Eric Peterson was the first to write about Persuasion Architecture in a book called Web Analytics Demystified [7]. And I’m continuously grateful to Jim Sterne for asking us to keep trying to explain it to his audiences at the Emetrics Summit [8]s. Although we haven’t always done the best job explaining it, Persuasion Architecture solves this critical “process, people, tools” dilemma.

I’ve written volumes on Persuasion Architecture; but because it’s made up of so many disciplines, people have a hard time grasping it without actually seeing it. I’m going to summarize the process again:

  • People do things for their own reasons. So, first clarify what makes different kinds of people click. This is segmentation based on psychographics and linguistic preferences, since that is how people actually navigate and make decisions on the web. (Uncover your Personas)
  • Model a blueprint of those clicks to plan the experience that helps your Personas buy the way they want to. This is a click-based experience model, unlike the wireframes people use, but more similar to the way developers plan interaction states in software.
  • Build your website from that model which defines the responsibilities of every word, pixel and click. This is where it’s valuable to have talented marketing and creative staff or resources. Could you go to your site’s homepage now, click on any link and then tell me why any phrase, link or image exists? Which market segment should it appeal to? What action do you hope people in that segment will take after reading those words, seeing that image or clicking that hyperlink?
  • Once every business decision and click is documented in the model, development times can decrease by over 30%. You’ll recover more than the time spent by reducing the number of iterations copywriters, designers and developers go through in more traditional website design.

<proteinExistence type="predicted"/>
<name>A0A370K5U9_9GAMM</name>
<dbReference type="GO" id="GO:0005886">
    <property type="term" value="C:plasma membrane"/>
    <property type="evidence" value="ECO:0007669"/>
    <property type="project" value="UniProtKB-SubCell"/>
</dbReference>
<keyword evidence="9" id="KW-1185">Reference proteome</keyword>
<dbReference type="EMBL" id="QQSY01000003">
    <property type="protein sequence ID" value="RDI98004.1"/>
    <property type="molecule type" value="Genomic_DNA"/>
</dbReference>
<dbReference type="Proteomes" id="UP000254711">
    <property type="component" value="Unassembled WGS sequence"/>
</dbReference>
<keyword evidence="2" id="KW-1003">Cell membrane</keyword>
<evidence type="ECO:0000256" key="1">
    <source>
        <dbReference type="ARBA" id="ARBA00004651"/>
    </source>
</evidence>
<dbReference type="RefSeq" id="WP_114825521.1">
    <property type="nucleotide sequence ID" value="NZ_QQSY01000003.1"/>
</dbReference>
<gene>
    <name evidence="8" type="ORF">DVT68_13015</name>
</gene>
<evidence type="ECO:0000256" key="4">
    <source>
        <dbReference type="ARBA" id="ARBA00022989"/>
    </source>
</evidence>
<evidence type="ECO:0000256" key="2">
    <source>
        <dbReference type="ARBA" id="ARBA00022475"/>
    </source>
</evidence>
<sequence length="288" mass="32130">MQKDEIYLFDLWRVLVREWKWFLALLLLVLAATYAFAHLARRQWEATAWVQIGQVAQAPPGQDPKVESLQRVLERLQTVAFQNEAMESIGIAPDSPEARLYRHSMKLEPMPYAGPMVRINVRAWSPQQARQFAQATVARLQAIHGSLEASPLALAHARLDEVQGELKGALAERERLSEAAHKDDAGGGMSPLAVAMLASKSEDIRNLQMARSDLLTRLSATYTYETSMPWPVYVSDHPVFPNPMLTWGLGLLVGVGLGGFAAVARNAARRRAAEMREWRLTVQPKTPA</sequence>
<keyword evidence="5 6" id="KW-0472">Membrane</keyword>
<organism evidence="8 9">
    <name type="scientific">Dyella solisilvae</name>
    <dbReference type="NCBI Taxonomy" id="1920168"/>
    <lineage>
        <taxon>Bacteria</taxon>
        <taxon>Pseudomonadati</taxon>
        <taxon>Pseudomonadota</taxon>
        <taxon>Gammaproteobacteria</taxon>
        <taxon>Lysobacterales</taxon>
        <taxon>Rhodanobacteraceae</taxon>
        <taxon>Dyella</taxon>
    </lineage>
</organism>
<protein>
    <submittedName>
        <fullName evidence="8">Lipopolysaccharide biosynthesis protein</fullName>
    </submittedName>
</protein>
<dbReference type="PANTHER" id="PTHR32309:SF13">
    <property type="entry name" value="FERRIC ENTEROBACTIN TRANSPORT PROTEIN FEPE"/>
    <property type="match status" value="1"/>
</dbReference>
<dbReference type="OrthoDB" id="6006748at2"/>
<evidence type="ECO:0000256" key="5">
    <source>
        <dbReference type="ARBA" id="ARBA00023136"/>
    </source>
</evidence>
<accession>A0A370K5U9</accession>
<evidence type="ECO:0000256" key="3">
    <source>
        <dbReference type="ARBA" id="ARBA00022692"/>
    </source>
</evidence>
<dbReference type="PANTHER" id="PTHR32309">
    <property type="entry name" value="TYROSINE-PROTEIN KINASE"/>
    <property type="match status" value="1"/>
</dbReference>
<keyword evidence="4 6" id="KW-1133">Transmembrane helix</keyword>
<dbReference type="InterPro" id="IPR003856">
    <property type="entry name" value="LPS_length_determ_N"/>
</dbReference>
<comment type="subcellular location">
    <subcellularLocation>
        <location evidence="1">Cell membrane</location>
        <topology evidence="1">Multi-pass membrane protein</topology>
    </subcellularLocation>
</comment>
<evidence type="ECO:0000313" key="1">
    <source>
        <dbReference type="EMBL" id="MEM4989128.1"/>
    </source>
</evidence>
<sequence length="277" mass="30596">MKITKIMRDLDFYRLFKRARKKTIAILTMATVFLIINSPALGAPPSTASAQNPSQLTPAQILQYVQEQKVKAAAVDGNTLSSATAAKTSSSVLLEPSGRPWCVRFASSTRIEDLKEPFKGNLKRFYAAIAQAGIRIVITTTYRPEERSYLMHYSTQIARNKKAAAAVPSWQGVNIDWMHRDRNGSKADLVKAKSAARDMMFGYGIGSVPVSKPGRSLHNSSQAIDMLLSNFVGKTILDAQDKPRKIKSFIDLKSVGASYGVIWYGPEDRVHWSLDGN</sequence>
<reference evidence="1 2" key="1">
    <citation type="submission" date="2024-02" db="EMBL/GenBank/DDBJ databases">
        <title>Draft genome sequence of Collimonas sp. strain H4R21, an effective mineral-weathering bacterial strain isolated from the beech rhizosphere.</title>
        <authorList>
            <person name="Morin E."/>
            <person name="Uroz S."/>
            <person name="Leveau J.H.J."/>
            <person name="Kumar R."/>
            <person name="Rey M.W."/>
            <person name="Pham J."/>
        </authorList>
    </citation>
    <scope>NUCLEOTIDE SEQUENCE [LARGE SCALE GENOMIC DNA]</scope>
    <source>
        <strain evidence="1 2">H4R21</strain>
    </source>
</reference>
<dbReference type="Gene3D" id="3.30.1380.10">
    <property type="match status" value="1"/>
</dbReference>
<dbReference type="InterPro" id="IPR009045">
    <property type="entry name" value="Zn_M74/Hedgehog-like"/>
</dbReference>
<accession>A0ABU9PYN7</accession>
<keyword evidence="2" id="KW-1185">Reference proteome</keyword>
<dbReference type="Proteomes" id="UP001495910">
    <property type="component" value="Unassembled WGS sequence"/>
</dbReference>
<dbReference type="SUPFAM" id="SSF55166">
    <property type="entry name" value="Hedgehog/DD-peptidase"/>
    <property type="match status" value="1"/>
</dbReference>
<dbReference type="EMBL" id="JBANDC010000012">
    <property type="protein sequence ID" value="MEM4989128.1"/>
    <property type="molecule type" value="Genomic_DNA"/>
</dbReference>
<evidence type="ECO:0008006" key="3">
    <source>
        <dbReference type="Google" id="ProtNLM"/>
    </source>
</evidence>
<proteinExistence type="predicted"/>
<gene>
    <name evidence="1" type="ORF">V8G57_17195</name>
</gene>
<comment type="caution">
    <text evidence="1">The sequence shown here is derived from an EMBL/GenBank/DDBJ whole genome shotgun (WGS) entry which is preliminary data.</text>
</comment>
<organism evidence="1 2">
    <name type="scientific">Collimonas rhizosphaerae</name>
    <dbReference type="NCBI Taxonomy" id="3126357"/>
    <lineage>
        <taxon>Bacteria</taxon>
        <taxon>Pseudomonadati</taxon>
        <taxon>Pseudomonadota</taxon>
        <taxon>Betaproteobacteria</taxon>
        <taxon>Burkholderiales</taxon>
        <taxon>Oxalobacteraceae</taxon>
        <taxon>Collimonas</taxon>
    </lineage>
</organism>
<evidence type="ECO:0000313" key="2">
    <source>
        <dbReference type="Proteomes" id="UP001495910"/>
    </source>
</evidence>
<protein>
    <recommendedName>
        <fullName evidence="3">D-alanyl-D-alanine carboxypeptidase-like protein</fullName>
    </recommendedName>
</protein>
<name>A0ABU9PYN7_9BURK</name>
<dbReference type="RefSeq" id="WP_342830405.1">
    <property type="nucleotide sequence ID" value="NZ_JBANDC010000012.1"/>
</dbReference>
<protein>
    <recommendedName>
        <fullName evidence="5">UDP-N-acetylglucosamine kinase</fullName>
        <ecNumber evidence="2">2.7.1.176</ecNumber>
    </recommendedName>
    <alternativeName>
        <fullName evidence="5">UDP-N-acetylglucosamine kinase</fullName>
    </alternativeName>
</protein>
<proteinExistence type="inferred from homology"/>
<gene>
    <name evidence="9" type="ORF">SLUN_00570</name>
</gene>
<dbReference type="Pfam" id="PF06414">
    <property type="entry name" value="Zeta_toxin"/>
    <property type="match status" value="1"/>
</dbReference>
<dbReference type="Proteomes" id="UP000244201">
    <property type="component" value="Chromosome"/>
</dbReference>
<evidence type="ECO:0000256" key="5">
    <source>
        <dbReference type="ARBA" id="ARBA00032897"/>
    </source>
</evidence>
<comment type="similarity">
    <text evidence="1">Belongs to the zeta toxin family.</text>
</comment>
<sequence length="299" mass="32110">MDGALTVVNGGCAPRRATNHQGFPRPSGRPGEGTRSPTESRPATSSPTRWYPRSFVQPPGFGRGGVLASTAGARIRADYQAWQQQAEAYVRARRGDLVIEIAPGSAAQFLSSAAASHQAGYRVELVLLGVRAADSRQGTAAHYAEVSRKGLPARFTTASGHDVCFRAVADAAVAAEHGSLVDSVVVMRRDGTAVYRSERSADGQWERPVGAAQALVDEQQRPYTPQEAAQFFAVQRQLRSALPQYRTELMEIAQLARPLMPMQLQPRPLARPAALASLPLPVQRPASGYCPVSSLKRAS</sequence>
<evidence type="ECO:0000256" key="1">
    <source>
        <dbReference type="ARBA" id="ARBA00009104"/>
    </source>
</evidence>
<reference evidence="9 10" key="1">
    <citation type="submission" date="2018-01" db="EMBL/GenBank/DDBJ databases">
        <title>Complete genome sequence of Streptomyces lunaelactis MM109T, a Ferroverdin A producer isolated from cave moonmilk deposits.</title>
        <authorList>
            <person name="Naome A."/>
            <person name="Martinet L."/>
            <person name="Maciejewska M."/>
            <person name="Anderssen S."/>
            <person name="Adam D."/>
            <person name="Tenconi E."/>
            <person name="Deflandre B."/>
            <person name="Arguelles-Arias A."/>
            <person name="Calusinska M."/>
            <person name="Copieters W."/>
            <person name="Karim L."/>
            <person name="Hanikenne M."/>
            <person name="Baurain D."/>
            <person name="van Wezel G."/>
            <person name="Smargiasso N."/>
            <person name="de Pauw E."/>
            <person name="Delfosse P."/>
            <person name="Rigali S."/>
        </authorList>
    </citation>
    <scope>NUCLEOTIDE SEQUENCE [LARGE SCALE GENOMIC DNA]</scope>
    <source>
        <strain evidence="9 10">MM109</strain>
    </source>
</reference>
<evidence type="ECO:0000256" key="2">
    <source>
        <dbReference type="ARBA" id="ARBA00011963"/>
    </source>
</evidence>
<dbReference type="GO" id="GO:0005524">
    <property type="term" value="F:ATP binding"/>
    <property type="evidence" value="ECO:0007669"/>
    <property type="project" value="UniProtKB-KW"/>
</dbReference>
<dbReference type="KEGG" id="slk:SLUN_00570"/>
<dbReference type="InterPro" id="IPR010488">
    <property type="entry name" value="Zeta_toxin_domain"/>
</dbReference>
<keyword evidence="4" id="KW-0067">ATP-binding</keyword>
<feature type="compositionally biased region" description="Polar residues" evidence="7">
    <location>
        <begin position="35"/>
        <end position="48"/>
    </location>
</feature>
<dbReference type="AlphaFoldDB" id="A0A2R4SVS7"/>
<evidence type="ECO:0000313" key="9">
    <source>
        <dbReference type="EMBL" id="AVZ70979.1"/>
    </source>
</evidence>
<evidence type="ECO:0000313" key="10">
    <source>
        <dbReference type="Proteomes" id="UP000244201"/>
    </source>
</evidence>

• Learn from every click you’ve modeled to see if your Personas click as you expected (the virtually neglected but real value of web analytics).
  • If the clicks aren’t what you expected, continuously improve what to click and what the clicks say. You do this by first testing your execution (try variations of the same headlines, copy or images to accomplish the same objectives you specified in the model in different styles or formats); if you try several variations and you don’t move the needle, you should re-examine the assumptions that went into defining [9] that particular piece of the overall objective.

Like accounting, it’s deliberate, and less exciting creatively, but anyone can do it. And anyone can then use web analytics to continuously improve their web marketing. Isn’t that what companies are looking for?

Article printed from Conversion Rate Optimization & Marketing Blog | FutureNow: http://www.grokdotcom.com

URL to article: http://www.grokdotcom.com/2007/06/06/web-marketing-and-analytics-process-talent-tools/

URLs in this post:

[1] Image: http://www.grokdotcom.com/wp-content/uploads/Bryan/Final_Painter_copy.jpg

[2] Avinash’s 10/90 rule of web analytics: http://www.kaushik.net/avinash/2007/04/how-should-web-analysts-spend-their-day.html

[3] the 10/20/70 Rule for Achievable Web Analytics Success: http://blog.webanalyticsdemystified.com/weblog/2007/06/the-102070-rule-for-achievable-web-analytics-success.html

[4] looking to hire these people away from you: http://webanalysis.blogspot.com/2007/05/web-analytics-job-market-is-hot.html

[5] pdf: http://www.futurenowinc.com/persuasionarchitecture.pdf

[6] break through the optimization brick wall: http://www.grokdotcom.com/2007/03/09/hitting-the-landing-page-optimization-wall/

[7] Web Analytics Demystified: http://www.webanalyticsdemystified.com/about_wad.asp

[8] Emetrics Summit: http://www.emetrics.org/

[9] defining: http://www.clickz.com/showPage.html?page=2239681